Docky keeps the rules for bonefishing simple.
- Know your tools. Cast a medium-action, composite graphite/resin, 7 or 8-weight fly rod with a balanced, anti-reverse reel; 300 yards of 30 lb. Dacron backing; matching weight-forward floating fly line; ten-foot, translucent leader; 12 lb. clear tippet; flies that meld with the feeding habits and patterns and preferences of the bonefish.
- Trust your guide! Local experience goes a very, very long way. Your guide has lived through more in one year than you will stumble over in one lifetime.
- The wind is your friend, your buddy. It affects the height of the tides; the direction of the boat; the distance of the cast. Most of all, the wind brings unasked for energy, so learn to adjust to it and harness it and exploit it.
- Be patient and predictable and persistent. The number of fish you catch is of minimal importance. Saltwater bonefishing is not the same as freshwater trout fishing. Strip setting is vital, and it is the only way.
- A good day on the water is one splendid bonefish landed with good form.
For Docky, bonefishing requires a blueprint, a distillation of preparation meeting opportunity. The epitome of this blueprint is Fishing’s Two-by-Two Matrix: An unadorned version of What versus How.
The first question is: What to do?
- One can cast a line for bonefish or permit or tarpon or snook, all the while remaining inshore or traveling into the ocean? Each fish and technique and environment are different.
- Or one can practice and practice and practice. Cast the rod by feel for accuracy and reliability and repeatability. Cast the rod by clockface for distance and direction and windedness. Acquire the skills for hauling; for comfortably switching handedness; for managing the fly line.
The second question is: How to fish? How to travel?
- One can slowly and stealthily and methodically walk the flats: An intensive, physical experience requiring complete control. There can be no lapping waves; no stepping on razor clams or resting dollar rays; no making noise or vibrations or other disturbances in the water; no stepping in holes. Barely lifting, almost sliding each foot while walking between solid mounds.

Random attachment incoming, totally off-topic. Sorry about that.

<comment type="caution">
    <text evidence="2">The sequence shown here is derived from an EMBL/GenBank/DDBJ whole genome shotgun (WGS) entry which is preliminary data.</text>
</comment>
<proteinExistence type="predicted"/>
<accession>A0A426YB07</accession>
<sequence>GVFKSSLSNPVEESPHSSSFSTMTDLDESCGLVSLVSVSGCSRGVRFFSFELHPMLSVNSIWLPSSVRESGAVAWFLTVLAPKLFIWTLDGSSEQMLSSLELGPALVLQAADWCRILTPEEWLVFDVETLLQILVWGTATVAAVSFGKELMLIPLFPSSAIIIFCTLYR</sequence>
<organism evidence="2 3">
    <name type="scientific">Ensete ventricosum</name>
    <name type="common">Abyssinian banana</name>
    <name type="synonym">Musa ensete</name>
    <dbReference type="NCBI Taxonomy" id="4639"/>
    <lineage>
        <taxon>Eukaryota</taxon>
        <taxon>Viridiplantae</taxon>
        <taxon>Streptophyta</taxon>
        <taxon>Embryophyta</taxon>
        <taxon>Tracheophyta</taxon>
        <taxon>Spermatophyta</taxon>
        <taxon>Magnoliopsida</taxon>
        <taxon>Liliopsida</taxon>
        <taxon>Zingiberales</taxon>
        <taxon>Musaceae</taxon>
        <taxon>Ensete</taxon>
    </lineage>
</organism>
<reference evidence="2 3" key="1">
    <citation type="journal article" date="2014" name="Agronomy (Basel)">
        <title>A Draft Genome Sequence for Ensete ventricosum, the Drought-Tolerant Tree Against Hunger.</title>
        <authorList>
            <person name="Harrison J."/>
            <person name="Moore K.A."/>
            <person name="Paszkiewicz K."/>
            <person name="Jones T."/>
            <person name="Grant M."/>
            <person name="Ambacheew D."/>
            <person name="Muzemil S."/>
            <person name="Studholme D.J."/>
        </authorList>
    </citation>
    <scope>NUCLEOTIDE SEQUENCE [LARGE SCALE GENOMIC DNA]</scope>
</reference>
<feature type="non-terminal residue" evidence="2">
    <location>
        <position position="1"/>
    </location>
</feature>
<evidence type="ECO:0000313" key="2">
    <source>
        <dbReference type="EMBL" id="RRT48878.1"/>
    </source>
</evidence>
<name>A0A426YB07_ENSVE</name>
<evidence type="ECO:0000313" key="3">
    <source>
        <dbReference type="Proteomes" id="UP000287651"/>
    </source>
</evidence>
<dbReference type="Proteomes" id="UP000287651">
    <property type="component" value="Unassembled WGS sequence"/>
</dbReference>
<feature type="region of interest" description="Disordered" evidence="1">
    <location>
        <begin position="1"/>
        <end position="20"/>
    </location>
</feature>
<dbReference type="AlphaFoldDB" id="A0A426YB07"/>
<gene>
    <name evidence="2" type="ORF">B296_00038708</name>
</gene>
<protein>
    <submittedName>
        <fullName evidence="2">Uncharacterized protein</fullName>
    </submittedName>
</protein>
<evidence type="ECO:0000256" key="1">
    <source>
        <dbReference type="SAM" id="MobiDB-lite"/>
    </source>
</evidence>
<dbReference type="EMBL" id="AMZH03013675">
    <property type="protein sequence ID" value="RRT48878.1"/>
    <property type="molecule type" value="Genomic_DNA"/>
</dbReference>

- Or one can zoom by flats skiff: Moving quickly and easily and covering miles of ground. From the bow’s casting platform, being elevated makes it easier to see, from large schools to a single bonefish. Prevent the fly line from blowing overboard by managing it to the windward side, (right-to-right; left-to-left).
Always fish against the tide. And most importantly, do not rock the boat.
Whether wading or walking, the stalking of bonefish is analogous to the shadowing of game birds. Whether a single fish or a single bird; schools of fish or flocks of birds; it is all the same. Remain cool and calm and quiet. Know what the bonefish eat, from crabs to shrimp to small bait fish. Know how bonefish eat, combining crushers and sea water. Know how to follow bonefish tracks. Know how to anticipate bonefish movements and habits.
Remember, there is always more. But luckily, it is all in Docky’s Book.
As the sun goes down, Docky and Ricky return home. They stow their gear; stop to feed the pigs and the goats and ducks and the chickens; run the boat to the marina; load the boat onto the trailer; and drive it to its nightly resting spot. In the pick-up truck, Docky and Ricky navigate Long Island’s main artery, enter the road between the gates, and climb the hill to the Stella Maris Resort Club to prepare for the evening. At either the Stella Maris Resort Club or Docky’s Flats Bar, the words are Time to Get Tear Up with Blue Lightnings, guacamole, and Goombay.
Tomorrow, the bonefishing will be unchanged. The hunt for the grey ghost will be the same; making sure to get the routine right. Always fishing calmly, coolly, quietly and with good form.
Copyright 2023 by Eric Silfen. All rights reserved.